In reality, their ACT scores are probably lower than those of our competition. The difference is what I expect of my teams. I expect excellence and they rise to the occasion. Whether we win or lose, my expectation is that each student do their best. When I teach the same contest to my middle scholl debate teams, the result of teaching hard things?
We have taken the Utah State Championship two out of three years. So often, we have packets of poems or selections of art, where I know that the teacher did not attempt to “Do Hard Things.” The teacher did what was easy and comfortable. I challenge you to work with your students and push them just a bit farther that they thought they could achieve. You would be surprised by what they can do. Create projects that they can look back and say “It was hard. But I did it!”. Those moments often transcend the classroom and create successes that are carried throughout life. Have an awesome day.
For Christmas, I gave my daughter the book “Do Hard Things: A Teenage Rebellion Against Low Expectations” (http://www.therebelution.com/book). She shared with me the book’s philosophy that often society does not expect much from our youth and that in response, youth often meet that lowered expectation. I thought of the thousands of teachers that we work with each year with our writing and art contests.
Many times I will receive a packet of poems or view images of art that have been submitted by a teacher and my first thoughts are “Get a new teacher.” When an entire class of high school students enter poems equivalent to “a cat sat on a bat” or enter art with crayons on lined paper, I know that it is not the students who are failing, but the teacher. Raise the bar and students rise to meet the expectation. When we expect little, we receive little.
My students go to a charter school that has a curriculum that is always one grade above the norm. In 1st grade they are taught 2nd grade math and writing and this continues like this to 8th grade. At first my reaction was that will just frustrate the student. But I found that when expectations rise, the quality of the student rises to the expectation. I have taught at the university level for 30 years. During that time I have taught the same classes at the high school and middle school level. When I say the same classes, I really mean the exact same content. For both my university students and my 7th/ 8th grade students, I teach them difficult concepts, and in both classes they master them.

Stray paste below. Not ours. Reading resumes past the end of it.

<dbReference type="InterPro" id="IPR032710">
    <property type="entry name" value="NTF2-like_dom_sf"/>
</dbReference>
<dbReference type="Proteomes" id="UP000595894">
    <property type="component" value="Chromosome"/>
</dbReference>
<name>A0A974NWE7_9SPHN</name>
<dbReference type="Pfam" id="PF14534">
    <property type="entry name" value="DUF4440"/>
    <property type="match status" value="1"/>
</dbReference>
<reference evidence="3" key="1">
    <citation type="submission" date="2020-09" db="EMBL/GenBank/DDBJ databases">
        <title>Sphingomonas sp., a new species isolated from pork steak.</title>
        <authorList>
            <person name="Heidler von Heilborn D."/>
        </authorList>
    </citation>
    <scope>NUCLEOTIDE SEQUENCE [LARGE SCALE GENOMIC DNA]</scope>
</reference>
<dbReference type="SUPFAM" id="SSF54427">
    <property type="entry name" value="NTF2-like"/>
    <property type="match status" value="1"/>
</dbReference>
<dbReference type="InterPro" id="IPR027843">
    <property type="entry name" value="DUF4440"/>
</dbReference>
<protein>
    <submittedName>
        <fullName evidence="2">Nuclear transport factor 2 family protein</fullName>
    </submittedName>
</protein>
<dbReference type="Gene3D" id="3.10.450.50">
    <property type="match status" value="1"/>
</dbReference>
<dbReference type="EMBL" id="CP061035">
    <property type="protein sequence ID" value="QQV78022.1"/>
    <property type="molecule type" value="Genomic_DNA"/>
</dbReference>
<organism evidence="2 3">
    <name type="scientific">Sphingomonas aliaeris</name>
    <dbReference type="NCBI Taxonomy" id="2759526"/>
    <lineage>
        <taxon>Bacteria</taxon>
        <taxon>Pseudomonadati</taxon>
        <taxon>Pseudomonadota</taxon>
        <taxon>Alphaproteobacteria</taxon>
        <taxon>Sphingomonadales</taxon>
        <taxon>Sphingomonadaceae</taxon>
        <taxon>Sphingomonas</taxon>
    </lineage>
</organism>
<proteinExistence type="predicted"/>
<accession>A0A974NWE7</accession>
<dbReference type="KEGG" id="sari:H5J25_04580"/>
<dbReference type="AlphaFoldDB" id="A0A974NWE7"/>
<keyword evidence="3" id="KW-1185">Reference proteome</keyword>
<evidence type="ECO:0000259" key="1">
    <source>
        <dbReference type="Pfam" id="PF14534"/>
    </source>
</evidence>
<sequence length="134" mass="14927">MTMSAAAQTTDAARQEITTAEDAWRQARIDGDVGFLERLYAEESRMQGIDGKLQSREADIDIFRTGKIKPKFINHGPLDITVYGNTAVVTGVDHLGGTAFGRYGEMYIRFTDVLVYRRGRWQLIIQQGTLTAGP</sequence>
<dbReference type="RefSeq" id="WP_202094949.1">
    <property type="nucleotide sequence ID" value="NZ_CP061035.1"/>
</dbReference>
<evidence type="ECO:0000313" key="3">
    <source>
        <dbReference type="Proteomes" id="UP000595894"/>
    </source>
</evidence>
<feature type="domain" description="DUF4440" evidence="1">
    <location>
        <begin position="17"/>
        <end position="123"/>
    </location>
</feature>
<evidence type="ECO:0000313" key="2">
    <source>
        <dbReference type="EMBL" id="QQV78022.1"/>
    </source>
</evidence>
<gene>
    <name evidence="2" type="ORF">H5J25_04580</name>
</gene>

My challenge to parents and teachers is to higher your expectations. The youth of today are capable of great achievements. The book “Do Hard Things” is written by two teenagers. These are kids who want the challenge. In working with your students or even your own children, raise the bar, create a challenge and you may find it more rewarding for them and you when they “Do Hard Things”.
We have had the comment that our winners are too good and that there is no way a student could do art that is that good. We disagree. Yes, the winners are good. That is why they are winners. Their work is far above their grade level. When you have thousands of entries, then the “Mozart of Art” (a child prodigy) is often among the entries. For each winner, before giving the awards, we verify with his or her art teacher and parent or guardian. This year we had a kindergartner who was a top ten winner, that could have been entered in a high school contest. I called her teacher and spoke to her, and yes, this student is a child prodigy. Take a look at our winners right here: http://www.celebratingart.com/about-us.php